Two-stage hip resurfacing arthroplasty in a young patient with an infected hip following internal fixation of a complex acetabular fracture
M MRCS, M (Orth), M (Orth)
acetabular, fracture, hip, infected, resurfacing, two-stage
M MRCS, M (Orth), M (Orth). Two-stage hip resurfacing arthroplasty in a young patient with an infected hip following internal fixation of a complex acetabular fracture. The Internet Journal of Orthopedic Surgery. 2008 Volume 14 Number 1.
The two-stage total hip arthroplasty (THA), with or without the use of a cement spacer, is a well described technique that may be employed in the treatment of septic arthritis of the native hip joint or infected hip arthroplasty. A case is presented in which a two-stage hip resurfacing arthroplasty was performed for a case of septic arthritis following internal fixation for a complex acetabular fracture.
A 26-year-old university student sustained an associated both column fracture of his left acetabulum whilst snowboarding in France. Skeletal traction was applied and six days after injury the patient was repatriated to a regional pelvic trauma centre. The fracture was treated with open reduction and internal fixation via a Kocher-Langenbeck approach ten days after injury. This procedure was complicated by a blood transfusion reaction that produced severe cardio-pulmonary compromise requiring intensive care support. As a result of this intra operative deterioration it was not appropriate to proceed to additional anterior plating as had been originally planned.
Ten days after surgery, the patient was making a good recovery and was being nursed on the orthopaedic trauma ward. The patient did, however, display persistent pyrexias which prompted a washout of his left hip and deep tissue sampling. These samples grew both Methicillin resistant and Methicillin sensitive Staphylococcus Aureus, and Pseudomonas aeruginosa. On Microbiologist’s advice, a six-week course of intravenous antibiotics (Meropenem and Teicoplanin) was commenced and completed at home. This was followed by a year of oral antibiotics (Rifampicin and Doxycylcine).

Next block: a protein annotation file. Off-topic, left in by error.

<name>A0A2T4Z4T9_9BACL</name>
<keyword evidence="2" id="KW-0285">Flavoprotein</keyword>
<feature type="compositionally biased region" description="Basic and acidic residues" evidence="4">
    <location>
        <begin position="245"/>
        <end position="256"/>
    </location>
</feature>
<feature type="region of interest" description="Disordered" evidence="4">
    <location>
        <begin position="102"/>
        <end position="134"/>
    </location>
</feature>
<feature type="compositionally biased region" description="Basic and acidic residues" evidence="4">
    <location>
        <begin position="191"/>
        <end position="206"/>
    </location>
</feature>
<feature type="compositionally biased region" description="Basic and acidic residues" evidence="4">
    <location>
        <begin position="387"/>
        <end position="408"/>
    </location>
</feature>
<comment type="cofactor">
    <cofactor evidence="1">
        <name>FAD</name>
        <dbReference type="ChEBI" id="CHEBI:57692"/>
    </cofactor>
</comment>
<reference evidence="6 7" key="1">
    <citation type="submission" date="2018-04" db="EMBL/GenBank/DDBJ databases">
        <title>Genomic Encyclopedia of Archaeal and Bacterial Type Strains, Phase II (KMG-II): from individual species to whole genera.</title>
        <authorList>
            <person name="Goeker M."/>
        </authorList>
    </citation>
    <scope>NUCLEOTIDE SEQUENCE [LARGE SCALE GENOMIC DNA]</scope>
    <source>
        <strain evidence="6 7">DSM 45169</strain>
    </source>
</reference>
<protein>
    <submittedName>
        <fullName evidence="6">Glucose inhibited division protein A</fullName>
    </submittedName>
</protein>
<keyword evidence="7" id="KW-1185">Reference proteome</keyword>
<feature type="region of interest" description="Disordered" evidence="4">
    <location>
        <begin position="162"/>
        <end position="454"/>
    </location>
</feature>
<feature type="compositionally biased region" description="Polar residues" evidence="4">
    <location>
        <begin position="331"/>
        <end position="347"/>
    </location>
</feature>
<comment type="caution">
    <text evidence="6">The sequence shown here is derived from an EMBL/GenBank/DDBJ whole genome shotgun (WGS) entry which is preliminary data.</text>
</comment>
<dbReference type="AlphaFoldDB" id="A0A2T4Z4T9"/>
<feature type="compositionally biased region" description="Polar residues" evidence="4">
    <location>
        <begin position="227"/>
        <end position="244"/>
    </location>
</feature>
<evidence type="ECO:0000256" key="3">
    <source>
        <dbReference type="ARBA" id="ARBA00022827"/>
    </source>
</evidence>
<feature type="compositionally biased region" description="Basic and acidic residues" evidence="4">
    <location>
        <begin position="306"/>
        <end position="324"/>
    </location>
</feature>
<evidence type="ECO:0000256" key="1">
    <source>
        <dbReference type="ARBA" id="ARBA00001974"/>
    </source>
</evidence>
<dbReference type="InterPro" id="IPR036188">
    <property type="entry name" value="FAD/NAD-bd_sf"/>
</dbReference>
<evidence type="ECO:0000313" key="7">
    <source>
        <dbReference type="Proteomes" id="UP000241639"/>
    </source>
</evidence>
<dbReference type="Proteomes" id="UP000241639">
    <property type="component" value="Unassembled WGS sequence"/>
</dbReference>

Two years after the initial injury the patient was suffering with significant pain in the left hip. At this point the patient was referred to our institution. Plain radiographs revealed post-traumatic arthritis of the hip (Figure 1).
Figure 1: Pre-operative AP Pelvis Xray
The significant probability of persistent infection was also considered. An ultrasound scan revealed findings consistent with significant osteoarthritis and chronic synovitis. Inflammatory markers (CRP <2, white cell count 4.7m, ESR 2) were not raised making infection less likely, but not excluding the presence of ongoing deep infection.
The patient underwent debridement of the left hip with removal of all metalwork. Care was taken to dissect out the sciatic nerve before removing the posterior plate. Tissue was sent for frozen section, which revealed features suspicious for infection. This reinforced the plan to perform a two-stage procedure. As part of the debridement the femoral head was prepared using resurfacing arthroplasty instrumentation. A small cement cap was fashioned and positioned to cover the femoral head, which was then reduced into the joint (Figures 2 and 3).
Figure 2: Intraoperative photo of 1st stage procedure with cement cap in situ
Figure 3: AP Hip Xray after 1st stage procedure